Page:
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Canon EOS Crop Sensor for HD
APS-C sensor cameras including the 80D, 70D, 7D Mk. II, 7D, EOS M and Rebel models for HD video recording.


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Old March 31st, 2011, 09:51 AM   #1
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Follow focus alternatives

Hey all, I was wondering if anyone had links to follow focus alternatives.

In particular, I was thinking about something I saw on an unpacking a T2i video I saw last year. The guy had attached long knob-like thingies to the focus wheel, which seemed ideal for run-and-gun style focusing.

But any ideas would be greatly appreciated...
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Old April 2nd, 2011, 07:19 PM   #2
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Re: Follow focus alternatives

I've been messing around with several possibilities, but this one seems like the easiest:
YouTube - $1 Dollar DIY Follow Focus Project!! VERY COOL!

Works well and def follows the K.I.S.S. principle...
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Old April 3rd, 2011, 11:04 PM   #3
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Re: Follow focus alternatives

john, far from a follow focus. Thats more a rack focus device that you use on a tripod.
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Old April 4th, 2011, 03:07 AM   #4
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Re: Follow focus alternatives

Well, to be fair, I only call it an alternative to a follow focus....

And other than structure/form, it does exactly what gear FFs do - mechanically enhance an operator's ability to hit certain focal points quickly and accurately.

All for $1.
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Old April 4th, 2011, 05:02 PM   #5
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Re: Follow focus alternatives

Agreed. I use my pipe-clamp FF for handheld shots all the time. While it may not have the features of a full-blown FF, the price is sure right.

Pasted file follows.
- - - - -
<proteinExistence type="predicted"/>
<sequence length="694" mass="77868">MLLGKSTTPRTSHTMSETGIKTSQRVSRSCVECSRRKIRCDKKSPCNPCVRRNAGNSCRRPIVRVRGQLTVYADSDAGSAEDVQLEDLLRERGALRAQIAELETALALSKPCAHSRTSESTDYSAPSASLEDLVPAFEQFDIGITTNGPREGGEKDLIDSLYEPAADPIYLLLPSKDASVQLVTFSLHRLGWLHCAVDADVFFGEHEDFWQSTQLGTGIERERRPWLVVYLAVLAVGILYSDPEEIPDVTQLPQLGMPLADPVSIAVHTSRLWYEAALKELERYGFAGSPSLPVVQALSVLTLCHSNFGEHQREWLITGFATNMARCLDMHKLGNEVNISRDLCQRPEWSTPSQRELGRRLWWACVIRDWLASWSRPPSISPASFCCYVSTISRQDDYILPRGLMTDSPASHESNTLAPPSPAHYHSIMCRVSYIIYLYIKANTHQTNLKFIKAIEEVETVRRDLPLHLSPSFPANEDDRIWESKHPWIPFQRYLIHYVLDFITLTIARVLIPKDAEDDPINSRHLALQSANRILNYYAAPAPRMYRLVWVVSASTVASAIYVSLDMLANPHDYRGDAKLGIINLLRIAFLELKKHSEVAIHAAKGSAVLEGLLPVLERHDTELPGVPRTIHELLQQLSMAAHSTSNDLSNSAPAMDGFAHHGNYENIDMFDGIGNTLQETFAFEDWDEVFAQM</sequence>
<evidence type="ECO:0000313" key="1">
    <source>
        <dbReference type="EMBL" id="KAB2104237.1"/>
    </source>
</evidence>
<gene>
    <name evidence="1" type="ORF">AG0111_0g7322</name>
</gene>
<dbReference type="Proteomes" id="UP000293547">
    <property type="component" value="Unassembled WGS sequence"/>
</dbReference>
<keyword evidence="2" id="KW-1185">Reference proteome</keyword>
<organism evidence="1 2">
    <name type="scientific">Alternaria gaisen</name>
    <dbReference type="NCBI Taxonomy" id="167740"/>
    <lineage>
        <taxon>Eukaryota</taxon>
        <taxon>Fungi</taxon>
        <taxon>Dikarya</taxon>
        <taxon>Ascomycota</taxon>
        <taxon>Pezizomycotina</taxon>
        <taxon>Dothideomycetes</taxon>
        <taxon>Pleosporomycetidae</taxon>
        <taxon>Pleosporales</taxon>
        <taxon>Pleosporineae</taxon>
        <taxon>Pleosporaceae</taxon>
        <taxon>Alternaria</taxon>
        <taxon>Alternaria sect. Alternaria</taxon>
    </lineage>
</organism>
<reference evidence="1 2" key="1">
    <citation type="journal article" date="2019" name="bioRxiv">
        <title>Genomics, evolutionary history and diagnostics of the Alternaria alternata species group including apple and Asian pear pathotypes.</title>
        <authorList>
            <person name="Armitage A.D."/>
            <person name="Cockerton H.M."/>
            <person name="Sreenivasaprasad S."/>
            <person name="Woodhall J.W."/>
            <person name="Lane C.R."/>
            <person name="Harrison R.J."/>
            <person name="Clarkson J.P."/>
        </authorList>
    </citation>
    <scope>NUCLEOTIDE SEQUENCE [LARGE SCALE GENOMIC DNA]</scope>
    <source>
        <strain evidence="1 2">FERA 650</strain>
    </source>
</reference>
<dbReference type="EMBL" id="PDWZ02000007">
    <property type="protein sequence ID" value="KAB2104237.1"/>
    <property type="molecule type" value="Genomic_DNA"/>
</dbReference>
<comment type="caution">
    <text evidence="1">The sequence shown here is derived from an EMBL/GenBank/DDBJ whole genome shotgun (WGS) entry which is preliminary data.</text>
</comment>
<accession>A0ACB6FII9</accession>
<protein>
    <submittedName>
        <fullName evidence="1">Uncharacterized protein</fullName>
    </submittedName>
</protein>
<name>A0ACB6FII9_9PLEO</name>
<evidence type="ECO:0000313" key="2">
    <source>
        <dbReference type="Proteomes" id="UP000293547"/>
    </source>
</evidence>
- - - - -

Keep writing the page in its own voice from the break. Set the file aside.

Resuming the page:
Next up, I'm going to try to build a skateboard wheel FF.
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Old April 4th, 2011, 07:01 PM   #6
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Re: Follow focus alternatives

Tried that option. Worked well enough (I used a wheel I bought at Harbor Freight Tools), but because it's a friction system, it had the annoying habit of pushing the entire camera to the side. You ready had to bolt the camera down to make it work.

And it's a wee bit sensitive - the wheel has to be just right for to work well. But it can work well, and may be an option for you.

One other note, the $1 FF works on a variety of lenses. I found that the wheel FF had to be significantly altered from lens to lens - one of the main reasons I gave it up.
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Old April 4th, 2011, 07:43 PM   #7
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Re: Follow focus alternatives

Thanks, John. It's good to know the limitations and potential pitfalls before digging into a DIY project. The lens I really want a smoother FF (than the pipe clamp one) is my EF 85/1.8. Maybe by designing a DIY FF around a single lens, I'll have fewer frustrations.
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Old April 4th, 2011, 10:31 PM   #8
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Re: Follow focus alternatives

Quote:
Originally Posted by John Vincent View Post
Well, to be fair, I only call it an alternative to a follow focus....

And other than structure/form, it does exactly what gear FFs do - mechanically enhance an operator's ability to hit certain focal points quickly and accurately.

All for $1.
Sorry, I'm just so lost in manual pentax lens world that I am only used to a focus ring which has a LOT more travel than the new autofocus lenses have. This idea wouldn't work on the oldies I use.
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Old April 4th, 2011, 10:47 PM   #9
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Re: Follow focus alternatives

Ah, no worries! I'll try to get up some pics of both solutions. And Brian, far as the wheel FF goes, it'd tough to to get it to work quickly with multiple lenses. Sensitive, as each point of friction on the wheel will be different from lens to lens, not to mention all the tension you must have between the focus ring of the lens and wheel.

Do you use a rail system?